Campus & Community

Warming world would see fewer summer breezes

2 min read

DEAS researcher finds Northeast, Midwest pollution episodes worsening

A group of climate researchers has shown that a warming globe over the next 50 years could result in fewer appearances of summer’s cleansing winds over the Northeast and Midwest United States, resulting in worsening air pollution in the regions.
Loretta J. Mickley, a research associate at the Division of Engineering and Applied Sciences; Daniel J. Jacob, the Vasco McCoy Family Professor of Atmospheric Chemistry and Environmental Engineering; B. D. Field of the Division of Engineering and Applied Sciences; and D. Rind of the Goddard Institute for Space Studies in New York examined the impact of increasing greenhouse gas concentrations on pollution events in the United States through 2050.

Mickley and colleagues found that the frequency of cold fronts bringing cool, clear air out of Canada during the summer months declined by about 20 percent. These cold fronts, Mickley said, are responsible for breaking up the hot, stagnant air that builds up regularly in summer, generating high levels of ground level ozone pollution.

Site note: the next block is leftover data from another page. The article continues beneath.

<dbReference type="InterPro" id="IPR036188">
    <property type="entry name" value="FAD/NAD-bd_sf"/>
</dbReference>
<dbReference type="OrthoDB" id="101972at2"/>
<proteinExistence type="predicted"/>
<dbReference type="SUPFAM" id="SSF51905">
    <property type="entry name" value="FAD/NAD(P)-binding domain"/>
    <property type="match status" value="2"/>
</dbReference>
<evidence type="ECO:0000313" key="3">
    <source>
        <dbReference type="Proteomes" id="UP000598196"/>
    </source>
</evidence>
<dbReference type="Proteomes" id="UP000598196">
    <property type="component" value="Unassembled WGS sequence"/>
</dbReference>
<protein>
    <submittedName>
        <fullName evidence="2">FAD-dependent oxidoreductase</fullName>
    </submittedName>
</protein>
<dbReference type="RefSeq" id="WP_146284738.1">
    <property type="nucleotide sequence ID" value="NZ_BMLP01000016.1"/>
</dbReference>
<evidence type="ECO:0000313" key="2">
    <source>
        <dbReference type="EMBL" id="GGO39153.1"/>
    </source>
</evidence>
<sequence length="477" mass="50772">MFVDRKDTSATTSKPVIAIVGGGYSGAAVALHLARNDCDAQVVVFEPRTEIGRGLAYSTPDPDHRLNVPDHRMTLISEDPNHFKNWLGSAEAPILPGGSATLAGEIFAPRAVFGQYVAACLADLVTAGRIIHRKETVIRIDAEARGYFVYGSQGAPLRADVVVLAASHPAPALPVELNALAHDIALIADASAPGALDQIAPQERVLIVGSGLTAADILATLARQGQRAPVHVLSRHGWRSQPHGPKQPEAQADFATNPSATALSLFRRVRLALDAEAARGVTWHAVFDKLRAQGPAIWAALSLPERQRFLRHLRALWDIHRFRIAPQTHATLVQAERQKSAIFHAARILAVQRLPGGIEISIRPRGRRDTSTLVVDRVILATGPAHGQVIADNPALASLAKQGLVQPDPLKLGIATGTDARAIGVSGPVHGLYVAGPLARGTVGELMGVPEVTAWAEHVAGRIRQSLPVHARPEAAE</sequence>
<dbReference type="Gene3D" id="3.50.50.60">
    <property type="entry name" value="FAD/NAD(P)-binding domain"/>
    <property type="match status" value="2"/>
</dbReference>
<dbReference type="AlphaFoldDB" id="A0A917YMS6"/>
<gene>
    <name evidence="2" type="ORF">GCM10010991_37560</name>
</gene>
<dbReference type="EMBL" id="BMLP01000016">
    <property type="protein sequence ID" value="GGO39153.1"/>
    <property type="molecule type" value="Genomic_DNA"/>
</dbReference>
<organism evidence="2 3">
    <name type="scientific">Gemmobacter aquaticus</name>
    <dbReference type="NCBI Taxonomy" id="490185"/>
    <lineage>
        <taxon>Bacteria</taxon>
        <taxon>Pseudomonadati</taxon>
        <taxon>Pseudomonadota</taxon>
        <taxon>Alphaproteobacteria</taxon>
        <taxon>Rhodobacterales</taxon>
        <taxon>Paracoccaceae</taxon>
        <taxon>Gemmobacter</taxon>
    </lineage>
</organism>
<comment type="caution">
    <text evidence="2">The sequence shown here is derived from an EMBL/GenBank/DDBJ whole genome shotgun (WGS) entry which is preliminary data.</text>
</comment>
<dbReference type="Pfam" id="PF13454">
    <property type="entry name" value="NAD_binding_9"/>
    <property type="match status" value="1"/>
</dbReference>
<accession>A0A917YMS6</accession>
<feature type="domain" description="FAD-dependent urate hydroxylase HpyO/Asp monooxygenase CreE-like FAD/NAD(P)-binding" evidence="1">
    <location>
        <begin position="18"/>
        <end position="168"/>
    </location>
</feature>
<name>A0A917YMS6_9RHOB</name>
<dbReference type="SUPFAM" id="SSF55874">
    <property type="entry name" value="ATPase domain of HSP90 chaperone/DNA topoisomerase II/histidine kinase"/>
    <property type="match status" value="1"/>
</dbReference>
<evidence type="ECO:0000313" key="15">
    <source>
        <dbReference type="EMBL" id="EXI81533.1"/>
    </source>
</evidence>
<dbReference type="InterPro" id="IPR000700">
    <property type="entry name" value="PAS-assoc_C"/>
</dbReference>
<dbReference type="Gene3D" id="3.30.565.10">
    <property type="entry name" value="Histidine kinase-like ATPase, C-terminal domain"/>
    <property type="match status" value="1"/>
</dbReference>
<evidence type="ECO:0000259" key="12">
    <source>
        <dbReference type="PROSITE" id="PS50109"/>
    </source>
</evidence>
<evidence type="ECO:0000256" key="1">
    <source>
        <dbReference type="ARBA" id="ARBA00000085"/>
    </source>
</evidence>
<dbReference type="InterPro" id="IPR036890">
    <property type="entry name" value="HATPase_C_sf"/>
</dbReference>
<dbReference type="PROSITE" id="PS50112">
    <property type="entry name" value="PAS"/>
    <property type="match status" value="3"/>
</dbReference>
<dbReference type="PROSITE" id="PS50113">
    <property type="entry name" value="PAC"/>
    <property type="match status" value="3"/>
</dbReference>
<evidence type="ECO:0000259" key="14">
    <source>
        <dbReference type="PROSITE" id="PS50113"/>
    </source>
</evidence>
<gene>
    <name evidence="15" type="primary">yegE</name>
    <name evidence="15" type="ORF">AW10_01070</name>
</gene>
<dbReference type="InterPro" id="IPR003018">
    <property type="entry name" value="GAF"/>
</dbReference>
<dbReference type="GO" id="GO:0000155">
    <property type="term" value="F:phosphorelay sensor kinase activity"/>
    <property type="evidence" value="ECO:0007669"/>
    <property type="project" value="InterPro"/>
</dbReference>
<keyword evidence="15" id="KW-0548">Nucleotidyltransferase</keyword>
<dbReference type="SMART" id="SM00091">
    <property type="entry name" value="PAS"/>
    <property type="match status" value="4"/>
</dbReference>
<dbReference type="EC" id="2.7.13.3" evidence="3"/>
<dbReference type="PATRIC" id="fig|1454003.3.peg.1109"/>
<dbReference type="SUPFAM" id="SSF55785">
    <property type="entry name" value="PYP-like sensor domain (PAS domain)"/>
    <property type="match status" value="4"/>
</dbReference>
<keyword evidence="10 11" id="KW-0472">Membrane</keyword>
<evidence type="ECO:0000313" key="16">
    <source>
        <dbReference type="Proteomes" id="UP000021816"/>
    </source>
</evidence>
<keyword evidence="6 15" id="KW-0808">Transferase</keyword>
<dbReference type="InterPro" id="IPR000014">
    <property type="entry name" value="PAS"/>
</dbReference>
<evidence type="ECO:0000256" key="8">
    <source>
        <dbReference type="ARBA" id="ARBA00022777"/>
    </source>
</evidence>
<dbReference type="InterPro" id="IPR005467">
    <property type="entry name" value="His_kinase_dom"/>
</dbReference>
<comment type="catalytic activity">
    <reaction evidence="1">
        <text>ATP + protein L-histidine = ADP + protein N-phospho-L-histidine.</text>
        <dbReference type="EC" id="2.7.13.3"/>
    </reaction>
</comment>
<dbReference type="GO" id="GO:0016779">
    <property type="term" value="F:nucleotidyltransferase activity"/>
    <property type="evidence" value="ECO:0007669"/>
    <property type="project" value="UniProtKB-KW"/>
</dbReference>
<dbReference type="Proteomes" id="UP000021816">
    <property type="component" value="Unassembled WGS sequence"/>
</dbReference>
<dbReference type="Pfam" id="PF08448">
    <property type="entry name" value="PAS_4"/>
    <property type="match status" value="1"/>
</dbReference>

“The air just cooks,” Mickley said. “The pollution accumulates, accumulates, accumulates, and finally a cold front comes in, the winds sweep it away.”

Ozone is a highly reactive compound that is beneficial when found high in the atmosphere because it absorbs cancer-causing ultraviolet radiation. Near the ground, however, high concentrations of ozone are considered a pollutant, damaging vegetation and irritating sensitive tissues, particularly lung tissues.

If the model is correct, Mickley said, there would be an increase in difficult days for those affected by ozone pollution, such as people suffering with respiratory illnesses like asthma and those doing physical labor or exercising outdoors.

Mickley and colleagues’ results were reported in the journal Geophysical Research Letters and will be presented at an upcoming conference of the American Association for the Advancement of Science.

Mickley did her crystal ball gazing through a complex computer model developed by the Goddard Institute for Space Studies, with further changes devised by the team at Harvard. It takes known elements such as the number of hours of sunshine per day and the tilt of the earth’s axis, and figures in variables provided by researchers.